• Mrs. Abigail Uppington (Isabel Randolph) - a snooty society matron whose pretensions Fibber delighted in deflating. Fibber often addressed her as "Uppy".
  • Mrs. Millicent Carstairs (Bea Benaderet) - another of Wistful Vista's high society matrons, known to Fibber as "Carsty".
  • Wallace Wimple (Thompson) - a hen-pecked husband constantly dominated and physically battered by "Sweetieface," his "big ol' wife", Cornelia, who never appeared on the show. Surprisingly, this key character was not introduced until the first show of their seventh year on the air, 4/15/41. This character may have contributed to the use of the word "wimp" to describe a weak-willed person.
  • Alice Darling (Shirley Mitchell) - a ditzy aircraft-plant worker who boarded with the McGees during the war.
  • Horatio K. Boomer (Thompson) - a con artist with a W. C. Fields-like voice and delivery.[9]
  • Nick Depopoulous (Thompson) - a Greek-born restauranteur with a tendency toward verbal malapropisms.[9]
  • Myrtle, also known as "Myrt" - a never-heard telephone operator that Fibber is friends with. A typical Myrt sketch started with Fibber picking up the phone and demanding, "Operator, give me number 32Oooh, is that you, Myrt? How's every little thing, Myrt?" Commonly, this was followed with Fibber relaying what Myrt was telling him to Molly, usually news about Myrt's family, and always ending with a bad pun. Myrtle made one brief on-air appearance on June 22, 1943 when she visited the McGees to wish them a good summer—the McGees did not recognize her in person.
  • Fred Nitney - Another never-heard character, Fibber's old vaudeville partner from Starved Rock, Illinois.

The most unusual character might have been the McGees' black maid, Beulah. Unlike the situation on The Jack Benny Program, where black actor Eddie Anderson played "Rochester", Beulah was voiced by a Caucasian male, Marlin Hurt. The character's usual opening line, "Somebody bawl fo' Beulah??", often provoked a stunned, screeching sort of laughter among the live studio audience; many of them, seeing the show performed for the first time in person, did not know that the actor voicing Beulah was neither black nor female, and expressed their surprise when Hurt delivered his line. Her other catchphrase was "Love that man!" after a fit of laughter over a Fibber gag. Hurt had created the Beulah character independently and had portrayed her occasionally on other shows prior to his joining the Fibber McGee and Molly cast.[6]

The character of Uncle Dennis (Ransom Sherman), who was the subject of a running gag (see below) and was generally never heard, did appear in a few episodes in 1943, including "Renting Spare Room" (October 5, 1943) and "Fibber Makes His Own Chili Sauce" (November 9, 1943).

Running gags

Jim and Marian Jordan, as Fibber McGee and Molly, at a Victory Bond rally at Maple Leaf Gardens in Toronto in 1945. Note sound effects men and equipment at right.

Much of the show's humor relied on recurring gags, unseen regulars and punchlines that sometimes popped up here and there for years. The show would usually open the 29-and-a-half minute broadcast with the audience in full laughter with Harlow Wilcox announcing, "The Johnson Wax Program with Fibber McGee and Molly!" The episode of December 19, 1944, "Fibber Snoops For Presents In Closet" (at 3:59 is a perfect example of the "Hall Closet," a running gag described in detail later in this entry), Jim Jordan can be caught at the end of his audience warm-up evoking the opening laughter by quipping, "10 seconds? Oh, we got a lot of.... Ooooo!"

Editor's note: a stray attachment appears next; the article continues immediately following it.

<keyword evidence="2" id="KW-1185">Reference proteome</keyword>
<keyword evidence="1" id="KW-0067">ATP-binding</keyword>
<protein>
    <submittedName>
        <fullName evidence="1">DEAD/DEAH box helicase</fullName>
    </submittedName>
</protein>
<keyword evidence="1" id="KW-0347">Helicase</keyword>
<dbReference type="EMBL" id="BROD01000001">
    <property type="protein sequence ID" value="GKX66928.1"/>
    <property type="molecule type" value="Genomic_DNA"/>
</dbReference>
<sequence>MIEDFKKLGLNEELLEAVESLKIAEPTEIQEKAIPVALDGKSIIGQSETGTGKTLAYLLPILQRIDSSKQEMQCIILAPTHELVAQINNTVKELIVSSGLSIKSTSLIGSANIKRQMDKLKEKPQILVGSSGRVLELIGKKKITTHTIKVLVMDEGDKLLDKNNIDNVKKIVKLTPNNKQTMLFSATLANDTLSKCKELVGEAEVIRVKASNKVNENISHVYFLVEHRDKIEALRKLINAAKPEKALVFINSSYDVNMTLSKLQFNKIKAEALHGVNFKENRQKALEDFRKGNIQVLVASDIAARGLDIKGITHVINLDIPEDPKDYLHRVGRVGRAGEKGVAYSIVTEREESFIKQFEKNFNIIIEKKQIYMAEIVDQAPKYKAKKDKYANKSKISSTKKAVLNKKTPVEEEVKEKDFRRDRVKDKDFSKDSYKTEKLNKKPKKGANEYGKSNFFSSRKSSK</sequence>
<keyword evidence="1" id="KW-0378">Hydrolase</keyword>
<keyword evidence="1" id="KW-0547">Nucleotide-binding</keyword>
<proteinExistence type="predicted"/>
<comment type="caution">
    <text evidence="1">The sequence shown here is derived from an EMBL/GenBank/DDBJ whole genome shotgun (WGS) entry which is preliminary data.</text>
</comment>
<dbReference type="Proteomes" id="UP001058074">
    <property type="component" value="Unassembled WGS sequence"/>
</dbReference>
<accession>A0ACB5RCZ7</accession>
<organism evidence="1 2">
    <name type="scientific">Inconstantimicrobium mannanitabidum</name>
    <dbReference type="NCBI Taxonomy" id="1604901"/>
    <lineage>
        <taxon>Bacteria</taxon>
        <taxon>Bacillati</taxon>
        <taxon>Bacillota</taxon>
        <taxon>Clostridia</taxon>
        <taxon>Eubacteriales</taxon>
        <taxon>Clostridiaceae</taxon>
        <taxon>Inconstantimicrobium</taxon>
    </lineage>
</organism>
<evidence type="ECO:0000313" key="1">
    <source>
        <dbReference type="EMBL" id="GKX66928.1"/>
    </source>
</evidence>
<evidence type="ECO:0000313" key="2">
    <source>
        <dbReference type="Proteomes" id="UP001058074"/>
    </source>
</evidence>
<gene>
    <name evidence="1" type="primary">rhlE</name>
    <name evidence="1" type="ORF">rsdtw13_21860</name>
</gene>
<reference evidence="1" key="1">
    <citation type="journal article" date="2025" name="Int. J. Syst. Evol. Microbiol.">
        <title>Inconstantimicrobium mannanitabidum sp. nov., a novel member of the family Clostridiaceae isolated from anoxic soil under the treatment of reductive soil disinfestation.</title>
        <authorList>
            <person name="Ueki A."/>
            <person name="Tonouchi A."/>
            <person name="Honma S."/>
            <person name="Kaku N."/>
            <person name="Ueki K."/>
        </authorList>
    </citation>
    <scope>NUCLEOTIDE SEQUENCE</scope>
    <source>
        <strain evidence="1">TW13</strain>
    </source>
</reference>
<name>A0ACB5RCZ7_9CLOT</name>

For most of the show's history, the usual order of the show is the introduction followed by a Johnson Wax plug by Harlow then his introduction to Section 1 of the script (usually 11 minutes). Billy Mills usually follows with an instrumental (or accompanied by Martha Tilton in 1941). That musical interlude then segues to Section 2 of the script, followed by a performance by the vocal group, The Kings Men (occasionally featuring a solo by leader Ken Darby). The final act then ensues, with the last line usually showing the lesson learned that day, a final commercial, and then Billy Mills' theme song to fade. Later, Harlow would meet up and visit with the McGees and work in a Johnson Wax commercial, sometimes assisted by Fibber and Molly.

When McGee tells a bad joke, Molly usually answered with the line "T'aint funny, McGee!" which became a familiar catch phrase during the 1940s.[14] Molly's Uncle Dennis is one of the more common unseen regulars (though he has gotten in a rare line here and there); often referred to, and sometimes heard making noise. He lives with the McGees, and is apparently an enormous alcoholic, becoming a punch line for many Fibber jokes and even the main subject of some shows in which he "disappeared."

McGee is never mentioned as having a job. However, Mayor LaTrivia often offers McGee jobs at City Hall, the jobs usually sounding exciting when the duties are vaguely described, but always ending up being very mundane when the actual job is named. For instance, a job "looking in on the higher-ups at City Hall" turns out to be a window-cleaning job. Another interesting assignment was to be where McGee would need to maintain a disguise to remain deep undercover for days at a time, but as the Wistful Vista Santa Claus.

McGee, apparently, is very proud of past deeds, sometimes recalling an interesting nickname he picked up over the years. Each one of these nicknames is, as usual with Fibber, a bad pun. When someone told a man named Addison that McGee was a glib talker, McGee became known as "Ad Glib McGee." Or, when Fibber made expressions with his eyes, he was nicknamed "Eyes-a-muggin' McGee" (a play on the popular Andy Kirk swing tune "I'se A-muggin'"). From there Fibber jumps headfirst into a long, breathless and boastful description of his nickname, using an impressive amount of alliteration.